Lauren Moye, FISM NEWS
Four researchers from North Carolina State University’s Department of Computer Science discovered political bias in how three major email servers treated campaign messages during the 2020 election season. Spam filtering algorithms (SFAs) are meant to filter out unwanted emails, but the researchers noted that an error in the algorithm can have “unignorable” effects on election outcomes.
“We observed that the SFAs of the email services indeed exhibit political biases: they treat the left and the right campaign emails differently. Gmail leans towards the left as it marks a higher percentage of the right emails as spam. Outlook and Yahoo, on the other hand, lean towards the right,” said the researchers.
The authors studied the potential political bias of Gmail, Outlook, and Yahoo by creating over 100 email addresses with different demographics attached. They then subscribed to over 200 various election campaigns for presidential, Senate, and House candidates during the 2020 election.
Their data showed that Outlook tends to mark all campaign emails as spam, with 95.8% of Democrat campaigns being placed in the spam folder compared to 75.4% of those coming from Republicans. Yahoo, meanwhile, marked 14.2% more emails from the left than they did from the right. In contrast, Google marked an average of 67.6% of emails from the right as spam and only 8.2% of campaign messages from the left.
Even more concerning, the researchers found that Gmail increasingly marked right campaign emails as spam as the election date came closer. The researchers noted, “For the right spam, we also observe that the spam percentage increased with an increase in the number of right campaign emails,” but they did not find the same to hold true for emails received from Democrat candidates.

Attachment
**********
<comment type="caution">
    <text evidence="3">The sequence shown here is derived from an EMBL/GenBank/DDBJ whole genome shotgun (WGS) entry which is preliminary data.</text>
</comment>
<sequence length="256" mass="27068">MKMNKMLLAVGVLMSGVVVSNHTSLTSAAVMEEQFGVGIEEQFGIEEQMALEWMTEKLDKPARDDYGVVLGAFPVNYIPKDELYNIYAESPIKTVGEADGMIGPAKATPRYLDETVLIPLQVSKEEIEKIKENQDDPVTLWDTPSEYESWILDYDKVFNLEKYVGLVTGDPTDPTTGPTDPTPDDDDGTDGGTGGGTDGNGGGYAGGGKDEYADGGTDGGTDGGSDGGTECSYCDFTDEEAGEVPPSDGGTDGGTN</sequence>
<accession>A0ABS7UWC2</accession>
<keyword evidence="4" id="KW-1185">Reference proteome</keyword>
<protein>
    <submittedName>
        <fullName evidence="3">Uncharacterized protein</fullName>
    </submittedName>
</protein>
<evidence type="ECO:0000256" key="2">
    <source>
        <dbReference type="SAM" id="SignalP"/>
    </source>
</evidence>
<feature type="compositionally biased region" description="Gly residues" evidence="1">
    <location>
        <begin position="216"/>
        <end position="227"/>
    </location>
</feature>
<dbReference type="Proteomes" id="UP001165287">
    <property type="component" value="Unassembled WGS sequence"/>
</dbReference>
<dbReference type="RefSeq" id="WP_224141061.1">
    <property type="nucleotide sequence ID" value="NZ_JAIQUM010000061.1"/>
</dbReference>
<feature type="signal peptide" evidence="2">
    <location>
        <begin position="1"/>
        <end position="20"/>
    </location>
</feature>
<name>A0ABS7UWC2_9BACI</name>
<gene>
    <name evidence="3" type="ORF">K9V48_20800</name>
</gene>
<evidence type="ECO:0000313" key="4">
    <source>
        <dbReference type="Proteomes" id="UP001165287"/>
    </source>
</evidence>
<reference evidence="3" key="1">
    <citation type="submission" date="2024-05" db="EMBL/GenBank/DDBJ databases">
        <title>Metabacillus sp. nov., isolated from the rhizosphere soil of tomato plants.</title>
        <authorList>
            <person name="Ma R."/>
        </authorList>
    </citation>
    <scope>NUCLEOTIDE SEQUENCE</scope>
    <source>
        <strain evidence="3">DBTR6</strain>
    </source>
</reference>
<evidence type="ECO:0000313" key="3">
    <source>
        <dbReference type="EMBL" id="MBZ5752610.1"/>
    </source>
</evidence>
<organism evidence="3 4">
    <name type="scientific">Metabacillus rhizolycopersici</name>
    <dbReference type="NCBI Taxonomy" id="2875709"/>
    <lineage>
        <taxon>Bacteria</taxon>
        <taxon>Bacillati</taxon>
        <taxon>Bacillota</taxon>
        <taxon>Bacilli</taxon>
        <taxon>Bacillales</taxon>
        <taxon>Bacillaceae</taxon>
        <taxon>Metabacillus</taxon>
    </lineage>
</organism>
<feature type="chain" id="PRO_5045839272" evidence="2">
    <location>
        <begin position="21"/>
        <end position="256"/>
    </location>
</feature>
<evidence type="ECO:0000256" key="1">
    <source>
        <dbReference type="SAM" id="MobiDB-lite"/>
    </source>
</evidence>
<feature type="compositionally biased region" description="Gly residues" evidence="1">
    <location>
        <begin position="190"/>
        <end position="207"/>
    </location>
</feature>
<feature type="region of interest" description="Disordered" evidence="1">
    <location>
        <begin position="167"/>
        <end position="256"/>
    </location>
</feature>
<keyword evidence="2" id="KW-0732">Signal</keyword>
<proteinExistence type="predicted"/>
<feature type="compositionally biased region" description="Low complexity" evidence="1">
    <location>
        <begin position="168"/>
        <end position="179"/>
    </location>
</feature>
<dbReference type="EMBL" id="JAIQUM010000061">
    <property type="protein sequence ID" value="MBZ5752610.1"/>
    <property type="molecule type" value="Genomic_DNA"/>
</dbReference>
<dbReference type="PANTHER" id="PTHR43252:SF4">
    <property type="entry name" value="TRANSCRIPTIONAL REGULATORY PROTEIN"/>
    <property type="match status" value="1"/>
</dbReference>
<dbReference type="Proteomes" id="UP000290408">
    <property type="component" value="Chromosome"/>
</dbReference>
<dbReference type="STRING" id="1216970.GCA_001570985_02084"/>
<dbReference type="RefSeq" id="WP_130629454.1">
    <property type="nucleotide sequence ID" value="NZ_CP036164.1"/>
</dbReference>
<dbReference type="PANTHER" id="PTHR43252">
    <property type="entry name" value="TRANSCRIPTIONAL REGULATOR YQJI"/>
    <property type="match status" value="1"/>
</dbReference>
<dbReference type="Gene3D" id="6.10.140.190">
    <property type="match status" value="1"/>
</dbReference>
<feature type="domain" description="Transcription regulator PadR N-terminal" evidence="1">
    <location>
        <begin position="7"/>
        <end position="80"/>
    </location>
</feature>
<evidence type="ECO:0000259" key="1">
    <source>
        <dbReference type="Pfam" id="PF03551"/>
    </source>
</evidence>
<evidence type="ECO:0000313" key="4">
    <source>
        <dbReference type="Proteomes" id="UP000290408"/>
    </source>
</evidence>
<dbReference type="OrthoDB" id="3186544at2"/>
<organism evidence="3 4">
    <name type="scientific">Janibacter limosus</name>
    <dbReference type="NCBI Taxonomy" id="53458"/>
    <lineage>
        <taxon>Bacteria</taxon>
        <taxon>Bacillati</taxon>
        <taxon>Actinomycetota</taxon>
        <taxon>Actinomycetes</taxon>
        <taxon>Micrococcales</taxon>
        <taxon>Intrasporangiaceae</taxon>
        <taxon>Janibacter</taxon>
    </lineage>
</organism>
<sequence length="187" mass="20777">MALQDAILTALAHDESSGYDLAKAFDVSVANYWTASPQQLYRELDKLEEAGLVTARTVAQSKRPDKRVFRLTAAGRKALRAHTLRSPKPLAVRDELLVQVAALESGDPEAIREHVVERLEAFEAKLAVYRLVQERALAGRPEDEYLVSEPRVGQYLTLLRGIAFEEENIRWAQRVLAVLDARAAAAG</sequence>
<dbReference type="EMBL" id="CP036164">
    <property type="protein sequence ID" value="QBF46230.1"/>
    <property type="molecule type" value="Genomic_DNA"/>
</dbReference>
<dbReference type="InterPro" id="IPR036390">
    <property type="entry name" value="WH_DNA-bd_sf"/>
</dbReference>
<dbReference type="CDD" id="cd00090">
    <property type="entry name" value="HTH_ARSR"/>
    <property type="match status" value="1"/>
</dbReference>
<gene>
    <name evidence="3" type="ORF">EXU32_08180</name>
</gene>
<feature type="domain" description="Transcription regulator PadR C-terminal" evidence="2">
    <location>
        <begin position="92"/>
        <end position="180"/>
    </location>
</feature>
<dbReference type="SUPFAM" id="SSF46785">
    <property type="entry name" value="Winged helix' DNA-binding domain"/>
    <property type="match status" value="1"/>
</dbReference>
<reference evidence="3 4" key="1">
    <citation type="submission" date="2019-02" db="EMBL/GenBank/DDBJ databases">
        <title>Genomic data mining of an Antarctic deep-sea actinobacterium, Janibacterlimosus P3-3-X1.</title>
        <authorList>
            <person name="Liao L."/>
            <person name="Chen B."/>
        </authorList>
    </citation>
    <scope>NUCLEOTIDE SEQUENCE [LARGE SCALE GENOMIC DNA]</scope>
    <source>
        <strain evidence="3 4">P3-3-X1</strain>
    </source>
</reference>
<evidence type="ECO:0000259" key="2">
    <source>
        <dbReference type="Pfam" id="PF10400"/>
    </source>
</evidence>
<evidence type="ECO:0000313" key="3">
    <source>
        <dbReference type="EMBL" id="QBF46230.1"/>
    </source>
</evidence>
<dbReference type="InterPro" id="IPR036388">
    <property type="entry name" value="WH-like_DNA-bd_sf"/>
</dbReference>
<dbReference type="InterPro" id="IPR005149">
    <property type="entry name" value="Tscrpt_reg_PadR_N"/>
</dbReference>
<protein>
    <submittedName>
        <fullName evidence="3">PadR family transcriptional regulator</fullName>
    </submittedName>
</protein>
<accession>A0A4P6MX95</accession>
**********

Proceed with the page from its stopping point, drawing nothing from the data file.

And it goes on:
“While we have no reason to believe that there were deliberate attempts from these email services to create these biases to influence the voters, the fact remains there that their SFAs have learnt to mark more emails from one political affiliation as spam compared to the other,” the researchers wrote in their paper, before urging Gmail, Yahoo, and Outlook to work on solutions to the problem.
A Google spokesperson unilaterally rejected the study’s findings in a statement made to Fox News Digital, “Political affiliation has absolutely no bearing on mail classifications in Gmail and we’ve debunked this suggestion, which has surfaced periodically from across the political spectrum, for many years. Mail classifications in Gmail automatically adjust to match Gmail users’ preferences and actions.”
To determine if user interaction impacted the SFAs, the researchers designated some email addresses from which to read all emails. Their data shows only “marginal” changes to the spam-rate marking of all three email servers based on this interaction. They noted the “spam percentages across all three services were minimal.”
Moving messages from the inbox to spam or spam to the inbox did impact, particularly with Gmail. While this helped improve Google’s SFA political bias, Yahoo and Outlook counterintuitively increased their right-leaning bias based on these interactions. Additionally, they found that recipient demographics resulted in no bias change.
“Arguably, there is also this possibility that the SFAs of email services learnt from the choices of some voters marking certain campaign emails as spam and started marking those/similar campaign emails as spam for other voters,” the researchers state in their concluding discussion.
They added that the potential influence of the SFA biases has an “unignorable” impact on elections when individuals do not receive the relevant information to make a voting decision. This is particularly important for undecided voters.